In the Newer Testament, “Zion” occurs just seven times. Four usages designate not “earthly” Jerusalem but instead “eschatological” Jerusalem. Two of these four arise from quoting the book of Isaiah. According to First Peter, God lays the solid cornerstone of Jesus Christ for all believers in eschatological Zion (1 Pet. 2:6, quoting Isa. 28:16), and from there also, according to Romans, the Deliverer for all of Israel will yet come forth (Rom. 11:26, quoting Isa. 59:21 from one particular manuscript tradition of the Greek Septuagint).

 Then, too, according to Hebrews, it is to eschatological Zion, the heavenly Jerusalem, that Christians have  worshipfully “come … to God, the judge of all, … and to Jesus, the mediator of a new covenant” (Heb. 12:22–24a).

Finally, a vision in the book of Revelation describes eschatological Zion as the launch point for God’s end-time action to rid the world of evil. The Lamb (Christ) takes his stand on the solid high ground of “Mount Zion,” surrounded by 144,000 righteous faithful (Rev. 14:1), while the dragon (Satan) takes his stand on “the sand of the seashore” (Rev. 12:18), viewing from there the two beasts that are his proxies (symbolizing perhaps Rome’s emperors and priests of the imperial cult, Rev. 13:1–18). This vision of the Lamb on Mount Zion affirms Zion as the seat of justice for the world and anticipates Revelation’s later vision of the new Jerusalem (Rev. 21:9–22).

The other three usages of “Zion” in the Newer Testament do designate “earthly” Jerusalem. Two of these occur in gospel accounts of Jesus’ dramatic entry into that city on “Palm Sunday” (Mt. 21:5, quoting compositely from Isa. 62:11 and Zech. 9:9; and Jn. 12:15, quoting compositely from Zeph. 3:16  and Zech. 9:9).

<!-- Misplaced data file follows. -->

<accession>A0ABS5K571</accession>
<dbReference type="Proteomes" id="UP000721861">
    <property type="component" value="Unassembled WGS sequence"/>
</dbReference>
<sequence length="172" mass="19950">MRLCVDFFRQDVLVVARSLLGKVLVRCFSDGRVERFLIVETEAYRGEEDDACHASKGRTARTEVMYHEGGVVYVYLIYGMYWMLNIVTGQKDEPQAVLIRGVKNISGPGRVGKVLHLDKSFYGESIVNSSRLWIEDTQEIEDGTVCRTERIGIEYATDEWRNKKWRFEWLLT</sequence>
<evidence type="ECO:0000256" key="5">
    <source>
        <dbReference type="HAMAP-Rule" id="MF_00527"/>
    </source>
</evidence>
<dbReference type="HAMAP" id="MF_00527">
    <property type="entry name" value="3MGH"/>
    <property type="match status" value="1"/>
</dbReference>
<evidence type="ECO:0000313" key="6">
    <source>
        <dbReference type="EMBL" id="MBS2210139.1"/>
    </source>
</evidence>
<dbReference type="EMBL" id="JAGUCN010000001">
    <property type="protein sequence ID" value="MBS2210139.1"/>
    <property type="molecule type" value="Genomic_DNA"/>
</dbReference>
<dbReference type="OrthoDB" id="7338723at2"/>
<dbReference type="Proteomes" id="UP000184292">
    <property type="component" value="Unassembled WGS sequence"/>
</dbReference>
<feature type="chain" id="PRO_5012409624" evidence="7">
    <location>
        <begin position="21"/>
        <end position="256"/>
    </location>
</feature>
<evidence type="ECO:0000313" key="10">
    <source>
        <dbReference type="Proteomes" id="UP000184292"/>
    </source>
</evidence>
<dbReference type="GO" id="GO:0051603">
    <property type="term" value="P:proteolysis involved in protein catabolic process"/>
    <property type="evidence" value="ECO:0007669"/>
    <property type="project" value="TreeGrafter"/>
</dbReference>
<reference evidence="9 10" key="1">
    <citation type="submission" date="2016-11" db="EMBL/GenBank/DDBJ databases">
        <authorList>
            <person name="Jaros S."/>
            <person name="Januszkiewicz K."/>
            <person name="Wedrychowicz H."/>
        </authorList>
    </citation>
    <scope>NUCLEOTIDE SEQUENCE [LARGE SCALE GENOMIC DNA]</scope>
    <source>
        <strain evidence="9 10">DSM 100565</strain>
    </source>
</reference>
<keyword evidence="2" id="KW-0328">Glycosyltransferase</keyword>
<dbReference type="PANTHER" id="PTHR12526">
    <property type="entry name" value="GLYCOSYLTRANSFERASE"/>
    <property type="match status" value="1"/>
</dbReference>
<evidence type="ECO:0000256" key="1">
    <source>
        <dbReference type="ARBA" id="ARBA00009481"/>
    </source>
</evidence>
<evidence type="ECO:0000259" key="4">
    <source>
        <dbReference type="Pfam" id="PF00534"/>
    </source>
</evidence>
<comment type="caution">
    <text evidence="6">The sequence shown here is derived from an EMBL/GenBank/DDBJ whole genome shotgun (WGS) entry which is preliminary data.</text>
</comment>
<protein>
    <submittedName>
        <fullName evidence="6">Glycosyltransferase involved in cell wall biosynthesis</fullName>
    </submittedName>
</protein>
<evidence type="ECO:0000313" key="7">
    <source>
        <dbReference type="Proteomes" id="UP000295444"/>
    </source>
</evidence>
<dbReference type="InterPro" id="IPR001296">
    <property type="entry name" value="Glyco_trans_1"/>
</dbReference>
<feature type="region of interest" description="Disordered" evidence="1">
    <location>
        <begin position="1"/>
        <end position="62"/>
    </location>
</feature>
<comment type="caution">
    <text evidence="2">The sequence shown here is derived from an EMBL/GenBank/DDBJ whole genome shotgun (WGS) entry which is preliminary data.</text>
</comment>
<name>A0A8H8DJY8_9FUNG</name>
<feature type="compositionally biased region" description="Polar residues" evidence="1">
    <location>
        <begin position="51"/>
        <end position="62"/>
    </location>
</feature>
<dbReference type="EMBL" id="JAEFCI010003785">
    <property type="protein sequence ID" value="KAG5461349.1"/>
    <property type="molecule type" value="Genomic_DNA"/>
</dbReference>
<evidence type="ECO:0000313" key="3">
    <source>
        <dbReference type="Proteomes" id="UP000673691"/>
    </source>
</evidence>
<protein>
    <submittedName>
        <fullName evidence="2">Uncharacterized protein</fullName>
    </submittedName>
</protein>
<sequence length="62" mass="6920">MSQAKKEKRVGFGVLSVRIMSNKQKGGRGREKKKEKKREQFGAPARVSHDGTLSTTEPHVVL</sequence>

In calling to readers’ minds Zech. 9:9–10, both gospel texts affirm that Zion’s peaceable Messiah is the one who creates true shalom for the nations. The third “earthly” usage occurs in Paul’s Letter to the Romans (Rom. 9:33), where he uses the same prophetic image found in First Peter (Isa. 28:6) but employs it quite differently. Paul, interpreting this Isaian image through the lens of Isa. 8:14, speaks of God’s laying in Zion, earthly Jerusalem, “a stone” that is a stumbling block to Jewish faith—namely, the crucified and risen Christ. All three of these instances of “Zion” arise from quoting books of the prophets.

It appears that during the first century C.E., Christian authors rather fully transferred the locus of God’s concrete presence in the world of space and time from the place of Zion—that is, Jerusalem—to the person of Jesus, who had been crucified and raised from the dead just outside Jerusalem. The Roman destruction of Zion—that is, the temple in Jerusalem—in 70 C.E. doubtless hastened that process.